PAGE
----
2.2. Interviews and Focus Groups

A total of 27 MATES clients and connectors from Brisbane, Australia participated in individual interviews (n = 10) and focus groups (n = 17) between July and November 2017. All focus groups and individual interviews were digitally recorded and professionally transcribed. All participants were provided with written information, including the identity and affiliation of the researchers, aims of the research and confidentiality and informed consent issues, including the right to withdraw voluntarily. All participants were required to provide written consent before taking part in the research.

2.2.1. Connectors

MATES field officers approached and recruited the connectors and arranged times for the focus groups. The groups were conducted by a researcher/trained facilitator, who also obtained informed consent from participants. There were five focus groups, each comprising three to four connectors, with an overall total of 17 participants (all male). The focus groups followed a semistructured format, where participants were asked about their motivations for becoming connectors, how they used the skills from the MATES training, barriers and enablers to help-offering and help-seeking and the positive and negative aspects of their roles as connectors. The groups were of approximately 45 min duration.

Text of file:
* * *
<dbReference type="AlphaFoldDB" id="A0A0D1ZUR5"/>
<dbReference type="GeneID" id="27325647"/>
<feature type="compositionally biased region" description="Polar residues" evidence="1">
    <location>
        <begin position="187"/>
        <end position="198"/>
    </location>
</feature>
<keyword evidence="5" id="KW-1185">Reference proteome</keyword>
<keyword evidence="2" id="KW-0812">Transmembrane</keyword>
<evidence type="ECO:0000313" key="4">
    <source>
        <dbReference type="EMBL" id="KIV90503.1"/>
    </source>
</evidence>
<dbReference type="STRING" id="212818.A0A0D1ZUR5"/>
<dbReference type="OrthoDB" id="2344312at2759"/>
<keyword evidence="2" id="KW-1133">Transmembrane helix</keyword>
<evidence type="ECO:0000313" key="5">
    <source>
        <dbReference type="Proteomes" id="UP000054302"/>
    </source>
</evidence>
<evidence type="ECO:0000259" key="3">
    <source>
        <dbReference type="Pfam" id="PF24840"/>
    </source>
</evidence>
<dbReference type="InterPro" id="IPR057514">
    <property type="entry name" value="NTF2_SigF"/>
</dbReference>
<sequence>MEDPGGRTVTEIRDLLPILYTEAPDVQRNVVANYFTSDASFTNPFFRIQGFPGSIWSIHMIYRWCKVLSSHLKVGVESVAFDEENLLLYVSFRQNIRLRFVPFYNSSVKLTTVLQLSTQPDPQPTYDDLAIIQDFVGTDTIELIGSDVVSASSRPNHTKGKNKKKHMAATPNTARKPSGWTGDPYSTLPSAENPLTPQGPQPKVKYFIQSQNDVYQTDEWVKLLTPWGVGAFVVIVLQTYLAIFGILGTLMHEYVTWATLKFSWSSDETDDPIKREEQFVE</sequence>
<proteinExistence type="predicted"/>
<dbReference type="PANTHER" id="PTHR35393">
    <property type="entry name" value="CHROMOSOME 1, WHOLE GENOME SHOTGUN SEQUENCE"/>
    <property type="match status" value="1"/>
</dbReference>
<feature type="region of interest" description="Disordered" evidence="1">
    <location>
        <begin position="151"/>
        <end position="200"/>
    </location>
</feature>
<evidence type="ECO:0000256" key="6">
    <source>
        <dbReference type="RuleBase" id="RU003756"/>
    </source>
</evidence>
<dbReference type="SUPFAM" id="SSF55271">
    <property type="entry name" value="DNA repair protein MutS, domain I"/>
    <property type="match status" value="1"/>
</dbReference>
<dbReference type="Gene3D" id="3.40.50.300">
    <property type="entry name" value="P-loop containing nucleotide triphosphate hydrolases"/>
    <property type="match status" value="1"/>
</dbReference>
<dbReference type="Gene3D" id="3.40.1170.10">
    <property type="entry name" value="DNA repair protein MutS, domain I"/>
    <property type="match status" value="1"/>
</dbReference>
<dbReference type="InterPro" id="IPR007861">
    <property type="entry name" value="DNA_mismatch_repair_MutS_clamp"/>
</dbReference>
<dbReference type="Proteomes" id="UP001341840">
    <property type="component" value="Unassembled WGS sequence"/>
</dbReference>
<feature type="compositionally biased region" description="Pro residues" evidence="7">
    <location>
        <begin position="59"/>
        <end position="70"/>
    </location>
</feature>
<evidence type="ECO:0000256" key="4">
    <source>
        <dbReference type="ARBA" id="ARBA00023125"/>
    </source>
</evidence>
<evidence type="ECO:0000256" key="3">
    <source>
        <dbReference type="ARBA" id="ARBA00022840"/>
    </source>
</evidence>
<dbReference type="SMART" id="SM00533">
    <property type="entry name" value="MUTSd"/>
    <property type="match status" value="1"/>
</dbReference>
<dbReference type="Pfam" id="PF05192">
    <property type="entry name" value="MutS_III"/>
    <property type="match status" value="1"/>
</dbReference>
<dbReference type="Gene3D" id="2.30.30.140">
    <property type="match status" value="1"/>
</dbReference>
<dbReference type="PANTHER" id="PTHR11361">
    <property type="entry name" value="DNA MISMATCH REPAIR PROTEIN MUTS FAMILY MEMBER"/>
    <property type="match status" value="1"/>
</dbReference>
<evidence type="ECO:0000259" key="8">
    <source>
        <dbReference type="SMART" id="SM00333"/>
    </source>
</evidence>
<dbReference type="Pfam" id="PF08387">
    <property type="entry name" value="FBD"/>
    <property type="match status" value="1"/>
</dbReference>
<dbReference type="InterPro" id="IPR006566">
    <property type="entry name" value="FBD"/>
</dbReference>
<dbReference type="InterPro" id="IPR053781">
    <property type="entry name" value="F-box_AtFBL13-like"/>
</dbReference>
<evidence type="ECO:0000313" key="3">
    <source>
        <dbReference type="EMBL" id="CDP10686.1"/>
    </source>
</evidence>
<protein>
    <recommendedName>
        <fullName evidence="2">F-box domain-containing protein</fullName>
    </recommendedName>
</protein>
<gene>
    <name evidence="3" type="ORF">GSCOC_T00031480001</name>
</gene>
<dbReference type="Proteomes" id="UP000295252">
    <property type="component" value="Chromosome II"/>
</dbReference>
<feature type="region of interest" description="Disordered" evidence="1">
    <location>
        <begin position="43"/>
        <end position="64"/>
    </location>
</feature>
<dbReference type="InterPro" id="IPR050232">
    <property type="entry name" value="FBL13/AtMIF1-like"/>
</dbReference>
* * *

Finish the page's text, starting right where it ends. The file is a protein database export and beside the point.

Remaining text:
2.2.2. Clients